The Eurozone base rate Euribor rose a fraction in July, from a historic low the month before, but mortgage repayments will still go down for most borrowers with mortgages resetting now.
12-month Euribor rose from 0.163 in June to 0.166 in July, a monthly percentage change of +1.8%, but a fall of 66% compared to the same month last year.
That is the first time Euribor has risen since April last year, though after such a small rise Euribor remains just above the historic low reached in June.
The 66% annualised decline in Euribor means that borrowers with mortgages resetting now will say monthly repayments fall. For example, a borrower with a mortgage of €200,000 and a 24-year term will see monthly payments fall by 33 euro per month, or 400 euro per year.
Base rates are so low that mortgage borrowing has never been this cheap for those who can get a mortgage, namely borrowers with attractive credit profiles. July’s factional increase in Euribor will not change this, though at some point in the next few years Euribor will have to rise to a more normal level. That could cause distress for borrowers banking on permanently low rates.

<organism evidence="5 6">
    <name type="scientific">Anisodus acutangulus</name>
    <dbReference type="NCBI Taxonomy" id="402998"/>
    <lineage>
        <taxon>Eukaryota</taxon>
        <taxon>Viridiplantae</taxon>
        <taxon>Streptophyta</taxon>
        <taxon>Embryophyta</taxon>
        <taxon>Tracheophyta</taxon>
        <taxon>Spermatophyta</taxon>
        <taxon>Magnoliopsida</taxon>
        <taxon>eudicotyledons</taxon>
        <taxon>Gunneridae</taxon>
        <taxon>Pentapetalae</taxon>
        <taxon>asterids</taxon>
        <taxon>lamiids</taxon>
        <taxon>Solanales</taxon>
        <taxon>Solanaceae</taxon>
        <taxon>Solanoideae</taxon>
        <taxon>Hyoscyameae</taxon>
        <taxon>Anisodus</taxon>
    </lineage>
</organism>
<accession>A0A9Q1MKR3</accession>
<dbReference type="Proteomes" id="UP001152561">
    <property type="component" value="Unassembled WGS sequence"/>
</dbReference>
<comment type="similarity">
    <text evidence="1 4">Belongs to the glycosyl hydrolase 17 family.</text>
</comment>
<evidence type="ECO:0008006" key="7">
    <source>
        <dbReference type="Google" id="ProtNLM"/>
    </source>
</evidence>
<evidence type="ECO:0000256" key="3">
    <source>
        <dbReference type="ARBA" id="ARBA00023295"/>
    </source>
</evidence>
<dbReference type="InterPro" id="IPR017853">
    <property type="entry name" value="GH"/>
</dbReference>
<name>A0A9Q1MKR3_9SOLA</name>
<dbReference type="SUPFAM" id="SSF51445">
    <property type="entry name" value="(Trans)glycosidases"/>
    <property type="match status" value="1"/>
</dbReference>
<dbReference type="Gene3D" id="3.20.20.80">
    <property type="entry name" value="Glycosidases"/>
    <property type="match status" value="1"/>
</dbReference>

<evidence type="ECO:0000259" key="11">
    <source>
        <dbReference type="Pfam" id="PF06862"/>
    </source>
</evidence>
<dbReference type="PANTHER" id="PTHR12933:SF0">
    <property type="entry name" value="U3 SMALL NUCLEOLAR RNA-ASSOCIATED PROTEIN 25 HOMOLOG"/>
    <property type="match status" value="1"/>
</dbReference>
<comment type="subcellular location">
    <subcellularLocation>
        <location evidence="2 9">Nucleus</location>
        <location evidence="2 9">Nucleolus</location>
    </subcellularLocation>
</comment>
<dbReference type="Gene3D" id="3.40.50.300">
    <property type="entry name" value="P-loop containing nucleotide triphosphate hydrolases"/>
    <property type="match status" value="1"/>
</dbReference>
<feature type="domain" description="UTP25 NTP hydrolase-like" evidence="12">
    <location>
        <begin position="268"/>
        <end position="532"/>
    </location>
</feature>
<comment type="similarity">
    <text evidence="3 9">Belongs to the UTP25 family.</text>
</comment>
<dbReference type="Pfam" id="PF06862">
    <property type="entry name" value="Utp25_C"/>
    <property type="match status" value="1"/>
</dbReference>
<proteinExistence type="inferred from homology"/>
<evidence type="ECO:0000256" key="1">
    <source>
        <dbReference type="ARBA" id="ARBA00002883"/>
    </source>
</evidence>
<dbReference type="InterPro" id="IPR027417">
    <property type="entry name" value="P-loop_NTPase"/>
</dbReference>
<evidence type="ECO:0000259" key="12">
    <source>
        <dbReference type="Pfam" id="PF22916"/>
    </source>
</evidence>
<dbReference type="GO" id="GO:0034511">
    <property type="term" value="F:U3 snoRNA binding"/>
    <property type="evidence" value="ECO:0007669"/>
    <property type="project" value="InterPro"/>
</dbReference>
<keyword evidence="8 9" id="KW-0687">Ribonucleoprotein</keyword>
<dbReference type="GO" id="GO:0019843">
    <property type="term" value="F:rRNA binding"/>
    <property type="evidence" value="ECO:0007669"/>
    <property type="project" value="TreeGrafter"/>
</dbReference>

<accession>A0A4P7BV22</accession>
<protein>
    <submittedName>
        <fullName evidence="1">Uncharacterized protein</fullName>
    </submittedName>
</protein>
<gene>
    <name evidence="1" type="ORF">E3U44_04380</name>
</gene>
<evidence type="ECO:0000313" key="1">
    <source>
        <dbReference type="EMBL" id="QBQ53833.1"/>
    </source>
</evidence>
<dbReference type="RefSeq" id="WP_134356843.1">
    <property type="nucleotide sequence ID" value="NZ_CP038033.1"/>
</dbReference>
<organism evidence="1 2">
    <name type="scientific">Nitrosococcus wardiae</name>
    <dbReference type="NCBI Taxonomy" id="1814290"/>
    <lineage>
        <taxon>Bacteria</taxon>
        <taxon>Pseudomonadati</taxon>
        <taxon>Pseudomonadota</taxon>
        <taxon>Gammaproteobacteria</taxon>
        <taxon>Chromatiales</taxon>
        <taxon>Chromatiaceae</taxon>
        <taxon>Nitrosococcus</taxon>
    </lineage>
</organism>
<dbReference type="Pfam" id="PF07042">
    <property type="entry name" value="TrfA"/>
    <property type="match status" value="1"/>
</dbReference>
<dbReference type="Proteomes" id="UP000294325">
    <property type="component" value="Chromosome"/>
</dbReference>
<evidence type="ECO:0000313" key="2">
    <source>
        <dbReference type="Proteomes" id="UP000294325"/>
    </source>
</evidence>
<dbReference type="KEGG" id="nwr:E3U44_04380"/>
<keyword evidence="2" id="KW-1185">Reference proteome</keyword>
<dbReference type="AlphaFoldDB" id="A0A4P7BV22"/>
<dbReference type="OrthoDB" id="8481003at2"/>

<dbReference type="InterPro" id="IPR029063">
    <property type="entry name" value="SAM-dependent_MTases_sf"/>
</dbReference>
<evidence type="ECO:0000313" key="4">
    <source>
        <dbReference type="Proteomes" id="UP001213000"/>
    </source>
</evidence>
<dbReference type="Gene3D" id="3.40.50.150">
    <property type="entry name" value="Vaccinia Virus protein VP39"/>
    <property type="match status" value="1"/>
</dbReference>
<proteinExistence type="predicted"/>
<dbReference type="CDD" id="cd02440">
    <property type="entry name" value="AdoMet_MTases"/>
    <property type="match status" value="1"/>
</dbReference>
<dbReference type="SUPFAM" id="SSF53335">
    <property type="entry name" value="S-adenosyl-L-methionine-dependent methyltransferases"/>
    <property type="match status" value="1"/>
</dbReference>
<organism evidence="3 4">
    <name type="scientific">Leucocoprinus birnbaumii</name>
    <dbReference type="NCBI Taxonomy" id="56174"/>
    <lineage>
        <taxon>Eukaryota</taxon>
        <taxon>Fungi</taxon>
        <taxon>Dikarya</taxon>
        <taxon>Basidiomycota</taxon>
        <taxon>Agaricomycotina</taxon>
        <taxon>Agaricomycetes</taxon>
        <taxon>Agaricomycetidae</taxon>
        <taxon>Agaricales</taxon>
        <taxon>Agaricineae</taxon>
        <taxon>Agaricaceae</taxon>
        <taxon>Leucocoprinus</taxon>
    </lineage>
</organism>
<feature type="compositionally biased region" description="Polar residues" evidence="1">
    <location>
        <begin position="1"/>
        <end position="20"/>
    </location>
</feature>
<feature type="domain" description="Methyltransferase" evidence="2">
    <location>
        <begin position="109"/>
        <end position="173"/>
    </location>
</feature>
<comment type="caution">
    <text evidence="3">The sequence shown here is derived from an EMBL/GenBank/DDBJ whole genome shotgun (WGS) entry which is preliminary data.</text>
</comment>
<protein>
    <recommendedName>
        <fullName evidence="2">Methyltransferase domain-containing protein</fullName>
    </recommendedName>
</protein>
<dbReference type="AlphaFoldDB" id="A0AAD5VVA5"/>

NEW MORTGAGE LENDING RISES
Meanwhile data from the National Institute of Statistics (INE) for june shows that new mortgage lending volume rose by 10.9% in May, to 19,732 new loans. Year to date in May new mortgage lending volume was up 20.1%, and new mortgage lending has risen for 12 consecutive months.